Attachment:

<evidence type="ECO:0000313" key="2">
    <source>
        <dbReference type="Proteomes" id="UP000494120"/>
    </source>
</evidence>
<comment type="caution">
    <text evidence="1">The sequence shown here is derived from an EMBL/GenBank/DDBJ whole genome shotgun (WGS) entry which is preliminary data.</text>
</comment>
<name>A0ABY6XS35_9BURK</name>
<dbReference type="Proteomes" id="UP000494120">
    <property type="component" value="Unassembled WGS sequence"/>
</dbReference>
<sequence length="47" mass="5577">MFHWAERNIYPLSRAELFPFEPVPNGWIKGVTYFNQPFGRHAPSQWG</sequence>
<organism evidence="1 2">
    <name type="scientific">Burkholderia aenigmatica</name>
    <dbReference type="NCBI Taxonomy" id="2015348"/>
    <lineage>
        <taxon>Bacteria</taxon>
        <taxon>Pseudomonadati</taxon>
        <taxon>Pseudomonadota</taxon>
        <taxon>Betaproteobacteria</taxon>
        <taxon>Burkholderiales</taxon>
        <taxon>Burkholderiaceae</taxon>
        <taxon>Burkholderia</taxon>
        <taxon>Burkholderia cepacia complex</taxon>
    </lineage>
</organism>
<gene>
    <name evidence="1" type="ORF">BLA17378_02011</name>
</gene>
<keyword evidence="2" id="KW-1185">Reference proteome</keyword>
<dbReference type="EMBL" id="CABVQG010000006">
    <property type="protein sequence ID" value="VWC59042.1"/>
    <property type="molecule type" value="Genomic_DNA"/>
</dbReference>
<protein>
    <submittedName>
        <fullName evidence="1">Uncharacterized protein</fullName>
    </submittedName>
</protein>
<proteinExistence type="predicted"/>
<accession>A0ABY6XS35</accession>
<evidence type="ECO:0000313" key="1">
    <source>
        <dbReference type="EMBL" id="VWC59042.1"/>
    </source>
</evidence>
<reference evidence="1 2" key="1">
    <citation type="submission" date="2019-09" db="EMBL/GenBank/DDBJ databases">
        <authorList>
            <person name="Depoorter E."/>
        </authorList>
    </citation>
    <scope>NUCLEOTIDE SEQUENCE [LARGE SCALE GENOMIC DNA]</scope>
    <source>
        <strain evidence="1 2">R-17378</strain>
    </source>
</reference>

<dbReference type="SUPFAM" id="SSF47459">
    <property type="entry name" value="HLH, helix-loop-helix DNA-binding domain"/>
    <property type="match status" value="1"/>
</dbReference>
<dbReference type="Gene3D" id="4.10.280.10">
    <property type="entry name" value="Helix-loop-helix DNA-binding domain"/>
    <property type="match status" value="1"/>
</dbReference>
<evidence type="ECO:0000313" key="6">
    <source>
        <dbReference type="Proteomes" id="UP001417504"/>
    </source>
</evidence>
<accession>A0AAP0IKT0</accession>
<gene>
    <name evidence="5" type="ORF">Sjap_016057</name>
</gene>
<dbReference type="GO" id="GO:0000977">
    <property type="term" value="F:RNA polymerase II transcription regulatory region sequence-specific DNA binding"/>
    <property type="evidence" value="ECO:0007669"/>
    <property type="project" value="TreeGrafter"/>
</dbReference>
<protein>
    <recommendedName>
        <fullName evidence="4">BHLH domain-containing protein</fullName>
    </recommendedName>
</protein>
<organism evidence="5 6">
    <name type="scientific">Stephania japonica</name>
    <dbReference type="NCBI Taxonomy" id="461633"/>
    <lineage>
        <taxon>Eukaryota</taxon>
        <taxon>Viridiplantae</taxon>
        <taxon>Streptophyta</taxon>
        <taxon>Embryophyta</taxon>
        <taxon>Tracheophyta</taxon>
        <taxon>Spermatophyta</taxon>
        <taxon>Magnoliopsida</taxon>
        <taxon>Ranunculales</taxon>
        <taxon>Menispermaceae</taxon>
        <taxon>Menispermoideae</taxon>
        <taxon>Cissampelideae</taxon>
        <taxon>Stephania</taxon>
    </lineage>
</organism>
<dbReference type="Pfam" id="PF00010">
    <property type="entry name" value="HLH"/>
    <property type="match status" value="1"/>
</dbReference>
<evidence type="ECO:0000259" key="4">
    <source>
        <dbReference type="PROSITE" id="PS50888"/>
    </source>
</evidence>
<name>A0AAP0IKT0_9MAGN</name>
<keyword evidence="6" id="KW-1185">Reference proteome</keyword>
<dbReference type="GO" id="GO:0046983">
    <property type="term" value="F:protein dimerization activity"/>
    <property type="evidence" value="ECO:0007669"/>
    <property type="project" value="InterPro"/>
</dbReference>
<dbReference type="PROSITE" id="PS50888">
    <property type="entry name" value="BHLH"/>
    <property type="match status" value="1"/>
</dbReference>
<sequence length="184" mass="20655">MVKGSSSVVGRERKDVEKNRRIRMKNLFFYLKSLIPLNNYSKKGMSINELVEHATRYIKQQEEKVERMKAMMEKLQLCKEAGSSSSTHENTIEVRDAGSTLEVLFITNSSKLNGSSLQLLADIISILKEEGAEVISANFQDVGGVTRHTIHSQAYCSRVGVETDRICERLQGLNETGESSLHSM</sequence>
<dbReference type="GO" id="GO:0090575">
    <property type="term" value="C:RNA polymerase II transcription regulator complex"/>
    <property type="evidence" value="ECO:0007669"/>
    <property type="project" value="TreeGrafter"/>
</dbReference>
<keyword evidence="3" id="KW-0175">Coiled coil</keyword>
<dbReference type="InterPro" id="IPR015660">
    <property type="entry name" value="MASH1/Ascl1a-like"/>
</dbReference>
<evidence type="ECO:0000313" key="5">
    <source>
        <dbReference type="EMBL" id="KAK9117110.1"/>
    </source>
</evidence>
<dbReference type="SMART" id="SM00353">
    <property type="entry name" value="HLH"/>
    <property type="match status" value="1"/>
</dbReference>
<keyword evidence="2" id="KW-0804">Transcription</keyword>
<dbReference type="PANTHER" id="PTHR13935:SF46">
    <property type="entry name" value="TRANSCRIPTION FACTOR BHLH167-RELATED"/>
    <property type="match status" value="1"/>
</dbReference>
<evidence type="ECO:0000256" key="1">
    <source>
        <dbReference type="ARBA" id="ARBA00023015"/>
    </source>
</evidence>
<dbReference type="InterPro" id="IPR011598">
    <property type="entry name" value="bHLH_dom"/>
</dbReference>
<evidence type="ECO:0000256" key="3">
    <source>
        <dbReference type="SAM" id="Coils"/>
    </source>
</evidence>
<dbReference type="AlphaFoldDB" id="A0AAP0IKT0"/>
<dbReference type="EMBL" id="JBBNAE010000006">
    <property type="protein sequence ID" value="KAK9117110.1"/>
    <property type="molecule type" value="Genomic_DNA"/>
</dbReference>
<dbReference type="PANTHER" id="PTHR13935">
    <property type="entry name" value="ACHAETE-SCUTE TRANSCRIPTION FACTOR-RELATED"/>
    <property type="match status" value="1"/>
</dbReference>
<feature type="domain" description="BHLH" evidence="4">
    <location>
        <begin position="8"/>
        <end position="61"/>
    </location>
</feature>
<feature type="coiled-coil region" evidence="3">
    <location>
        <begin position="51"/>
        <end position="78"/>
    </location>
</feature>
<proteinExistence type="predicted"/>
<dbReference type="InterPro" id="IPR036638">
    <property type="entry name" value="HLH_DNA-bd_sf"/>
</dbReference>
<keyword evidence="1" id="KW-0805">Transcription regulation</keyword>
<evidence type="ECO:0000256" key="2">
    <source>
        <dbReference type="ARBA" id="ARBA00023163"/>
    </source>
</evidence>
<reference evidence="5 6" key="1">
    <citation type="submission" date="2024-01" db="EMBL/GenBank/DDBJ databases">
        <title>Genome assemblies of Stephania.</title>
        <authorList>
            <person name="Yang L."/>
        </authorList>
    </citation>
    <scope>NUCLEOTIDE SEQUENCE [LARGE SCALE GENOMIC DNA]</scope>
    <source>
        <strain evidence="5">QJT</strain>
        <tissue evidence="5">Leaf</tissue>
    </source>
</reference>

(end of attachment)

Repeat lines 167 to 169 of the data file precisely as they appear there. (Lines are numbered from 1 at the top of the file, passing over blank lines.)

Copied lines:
    <property type="entry name" value="ACHAETE-SCUTE TRANSCRIPTION FACTOR-RELATED"/>
    <property type="match status" value="1"/>
</dbReference>